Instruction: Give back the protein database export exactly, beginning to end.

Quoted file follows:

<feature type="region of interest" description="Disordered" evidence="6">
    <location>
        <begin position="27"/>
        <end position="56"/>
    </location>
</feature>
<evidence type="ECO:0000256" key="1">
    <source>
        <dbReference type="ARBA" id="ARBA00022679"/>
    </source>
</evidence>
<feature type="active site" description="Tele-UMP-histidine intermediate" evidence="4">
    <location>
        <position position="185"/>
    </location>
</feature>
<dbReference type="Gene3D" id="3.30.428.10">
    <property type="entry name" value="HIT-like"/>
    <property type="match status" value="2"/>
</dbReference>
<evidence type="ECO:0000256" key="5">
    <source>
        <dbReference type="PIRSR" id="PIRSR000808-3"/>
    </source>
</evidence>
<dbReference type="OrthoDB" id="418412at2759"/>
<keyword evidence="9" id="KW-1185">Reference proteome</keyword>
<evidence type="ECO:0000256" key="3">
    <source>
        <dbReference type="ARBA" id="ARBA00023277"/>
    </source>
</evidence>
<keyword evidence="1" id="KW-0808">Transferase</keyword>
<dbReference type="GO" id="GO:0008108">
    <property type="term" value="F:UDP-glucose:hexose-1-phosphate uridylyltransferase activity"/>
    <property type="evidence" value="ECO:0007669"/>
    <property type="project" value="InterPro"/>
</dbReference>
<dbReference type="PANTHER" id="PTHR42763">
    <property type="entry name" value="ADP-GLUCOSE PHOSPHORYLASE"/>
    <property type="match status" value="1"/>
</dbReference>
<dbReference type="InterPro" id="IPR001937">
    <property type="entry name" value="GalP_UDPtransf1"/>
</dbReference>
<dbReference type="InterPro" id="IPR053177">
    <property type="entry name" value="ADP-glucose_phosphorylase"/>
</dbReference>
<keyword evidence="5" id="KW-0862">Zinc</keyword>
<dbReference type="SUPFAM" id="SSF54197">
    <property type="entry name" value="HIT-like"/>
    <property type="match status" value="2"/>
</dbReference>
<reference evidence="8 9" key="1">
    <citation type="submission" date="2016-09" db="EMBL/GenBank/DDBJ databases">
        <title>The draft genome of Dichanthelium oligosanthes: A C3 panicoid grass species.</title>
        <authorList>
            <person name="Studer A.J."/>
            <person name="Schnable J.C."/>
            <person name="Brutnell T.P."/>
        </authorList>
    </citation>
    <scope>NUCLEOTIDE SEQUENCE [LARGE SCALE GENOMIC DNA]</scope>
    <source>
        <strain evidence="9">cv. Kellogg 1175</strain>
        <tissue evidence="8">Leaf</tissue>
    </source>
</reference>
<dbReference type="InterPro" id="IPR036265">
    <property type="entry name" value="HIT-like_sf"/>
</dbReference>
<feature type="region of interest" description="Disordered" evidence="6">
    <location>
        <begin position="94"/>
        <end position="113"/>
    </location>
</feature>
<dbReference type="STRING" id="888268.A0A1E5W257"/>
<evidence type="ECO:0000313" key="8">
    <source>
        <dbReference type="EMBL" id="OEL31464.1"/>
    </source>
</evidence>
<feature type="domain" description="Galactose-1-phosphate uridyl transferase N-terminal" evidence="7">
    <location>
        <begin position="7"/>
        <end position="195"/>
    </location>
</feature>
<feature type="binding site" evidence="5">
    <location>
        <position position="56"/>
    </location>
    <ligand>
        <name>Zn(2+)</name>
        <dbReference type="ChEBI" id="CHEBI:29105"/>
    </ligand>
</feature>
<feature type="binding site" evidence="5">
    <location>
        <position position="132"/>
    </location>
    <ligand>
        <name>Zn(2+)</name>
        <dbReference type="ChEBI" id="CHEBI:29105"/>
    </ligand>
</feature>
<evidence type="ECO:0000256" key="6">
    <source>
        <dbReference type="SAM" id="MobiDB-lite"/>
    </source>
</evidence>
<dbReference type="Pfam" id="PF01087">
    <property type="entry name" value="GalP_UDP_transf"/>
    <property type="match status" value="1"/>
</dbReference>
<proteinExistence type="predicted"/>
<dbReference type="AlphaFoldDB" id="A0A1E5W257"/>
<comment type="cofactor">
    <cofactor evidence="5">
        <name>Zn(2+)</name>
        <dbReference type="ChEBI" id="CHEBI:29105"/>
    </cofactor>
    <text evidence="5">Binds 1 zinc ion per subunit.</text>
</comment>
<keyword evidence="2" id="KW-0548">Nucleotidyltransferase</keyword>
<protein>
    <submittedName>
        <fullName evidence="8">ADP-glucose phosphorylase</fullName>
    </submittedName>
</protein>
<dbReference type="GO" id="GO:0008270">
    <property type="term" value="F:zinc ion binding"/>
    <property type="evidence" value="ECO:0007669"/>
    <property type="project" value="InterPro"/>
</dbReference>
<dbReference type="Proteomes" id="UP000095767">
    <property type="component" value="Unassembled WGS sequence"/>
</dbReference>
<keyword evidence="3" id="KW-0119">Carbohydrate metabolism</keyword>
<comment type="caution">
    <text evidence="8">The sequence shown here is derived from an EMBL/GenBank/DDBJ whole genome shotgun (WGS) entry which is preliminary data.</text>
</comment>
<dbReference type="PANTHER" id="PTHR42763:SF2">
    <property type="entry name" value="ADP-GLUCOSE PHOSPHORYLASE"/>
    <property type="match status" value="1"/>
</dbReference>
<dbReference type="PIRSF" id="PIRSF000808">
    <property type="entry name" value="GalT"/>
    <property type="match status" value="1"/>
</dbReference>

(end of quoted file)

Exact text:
<feature type="region of interest" description="Disordered" evidence="6">
    <location>
        <begin position="27"/>
        <end position="56"/>
    </location>
</feature>
<evidence type="ECO:0000256" key="1">
    <source>
        <dbReference type="ARBA" id="ARBA00022679"/>
    </source>
</evidence>
<feature type="active site" description="Tele-UMP-histidine intermediate" evidence="4">
    <location>
        <position position="185"/>
    </location>
</feature>
<dbReference type="Gene3D" id="3.30.428.10">
    <property type="entry name" value="HIT-like"/>
    <property type="match status" value="2"/>
</dbReference>
<evidence type="ECO:0000256" key="5">
    <source>
        <dbReference type="PIRSR" id="PIRSR000808-3"/>
    </source>
</evidence>
<dbReference type="OrthoDB" id="418412at2759"/>
<keyword evidence="9" id="KW-1185">Reference proteome</keyword>
<evidence type="ECO:0000256" key="3">
    <source>
        <dbReference type="ARBA" id="ARBA00023277"/>
    </source>
</evidence>
<keyword evidence="1" id="KW-0808">Transferase</keyword>
<dbReference type="GO" id="GO:0008108">
    <property type="term" value="F:UDP-glucose:hexose-1-phosphate uridylyltransferase activity"/>
    <property type="evidence" value="ECO:0007669"/>
    <property type="project" value="InterPro"/>
</dbReference>
<dbReference type="PANTHER" id="PTHR42763">
    <property type="entry name" value="ADP-GLUCOSE PHOSPHORYLASE"/>
    <property type="match status" value="1"/>
</dbReference>
<dbReference type="InterPro" id="IPR001937">
    <property type="entry name" value="GalP_UDPtransf1"/>
</dbReference>
<dbReference type="InterPro" id="IPR053177">
    <property type="entry name" value="ADP-glucose_phosphorylase"/>
</dbReference>
<keyword evidence="5" id="KW-0862">Zinc</keyword>
<dbReference type="SUPFAM" id="SSF54197">
    <property type="entry name" value="HIT-like"/>
    <property type="match status" value="2"/>
</dbReference>
<reference evidence="8 9" key="1">
    <citation type="submission" date="2016-09" db="EMBL/GenBank/DDBJ databases">
        <title>The draft genome of Dichanthelium oligosanthes: A C3 panicoid grass species.</title>
        <authorList>
            <person name="Studer A.J."/>
            <person name="Schnable J.C."/>
            <person name="Brutnell T.P."/>
        </authorList>
    </citation>
    <scope>NUCLEOTIDE SEQUENCE [LARGE SCALE GENOMIC DNA]</scope>
    <source>
        <strain evidence="9">cv. Kellogg 1175</strain>
        <tissue evidence="8">Leaf</tissue>
    </source>
</reference>
<dbReference type="InterPro" id="IPR036265">
    <property type="entry name" value="HIT-like_sf"/>
</dbReference>
<feature type="region of interest" description="Disordered" evidence="6">
    <location>
        <begin position="94"/>
        <end position="113"/>
    </location>
</feature>
<dbReference type="STRING" id="888268.A0A1E5W257"/>
<evidence type="ECO:0000313" key="8">
    <source>
        <dbReference type="EMBL" id="OEL31464.1"/>
    </source>
</evidence>
<feature type="domain" description="Galactose-1-phosphate uridyl transferase N-terminal" evidence="7">
    <location>
        <begin position="7"/>
        <end position="195"/>
    </location>
</feature>
<feature type="binding site" evidence="5">
    <location>
        <position position="56"/>
    </location>
    <ligand>
        <name>Zn(2+)</name>
        <dbReference type="ChEBI" id="CHEBI:29105"/>
    </ligand>
</feature>
<feature type="binding site" evidence="5">
    <location>
        <position position="132"/>
    </location>
    <ligand>
        <name>Zn(2+)</name>
        <dbReference type="ChEBI" id="CHEBI:29105"/>
    </ligand>
</feature>
<evidence type="ECO:0000256" key="6">
    <source>
        <dbReference type="SAM" id="MobiDB-lite"/>
    </source>
</evidence>
<dbReference type="Pfam" id="PF01087">
    <property type="entry name" value="GalP_UDP_transf"/>
    <property type="match status" value="1"/>
</dbReference>
<proteinExistence type="predicted"/>
<dbReference type="AlphaFoldDB" id="A0A1E5W257"/>
<comment type="cofactor">
    <cofactor evidence="5">
        <name>Zn(2+)</name>
        <dbReference type="ChEBI" id="CHEBI:29105"/>
    </cofactor>
    <text evidence="5">Binds 1 zinc ion per subunit.</text>
</comment>
<keyword evidence="2" id="KW-0548">Nucleotidyltransferase</keyword>
<protein>
    <submittedName>
        <fullName evidence="8">ADP-glucose phosphorylase</fullName>
    </submittedName>
</protein>
<dbReference type="GO" id="GO:0008270">
    <property type="term" value="F:zinc ion binding"/>
    <property type="evidence" value="ECO:0007669"/>
    <property type="project" value="InterPro"/>
</dbReference>
<dbReference type="Proteomes" id="UP000095767">
    <property type="component" value="Unassembled WGS sequence"/>
</dbReference>
<keyword evidence="3" id="KW-0119">Carbohydrate metabolism</keyword>
<comment type="caution">
    <text evidence="8">The sequence shown here is derived from an EMBL/GenBank/DDBJ whole genome shotgun (WGS) entry which is preliminary data.</text>
</comment>
<dbReference type="PANTHER" id="PTHR42763:SF2">
    <property type="entry name" value="ADP-GLUCOSE PHOSPHORYLASE"/>
    <property type="match status" value="1"/>
</dbReference>
<dbReference type="PIRSF" id="PIRSF000808">
    <property type="entry name" value="GalT"/>
    <property type="match status" value="1"/>
</dbReference>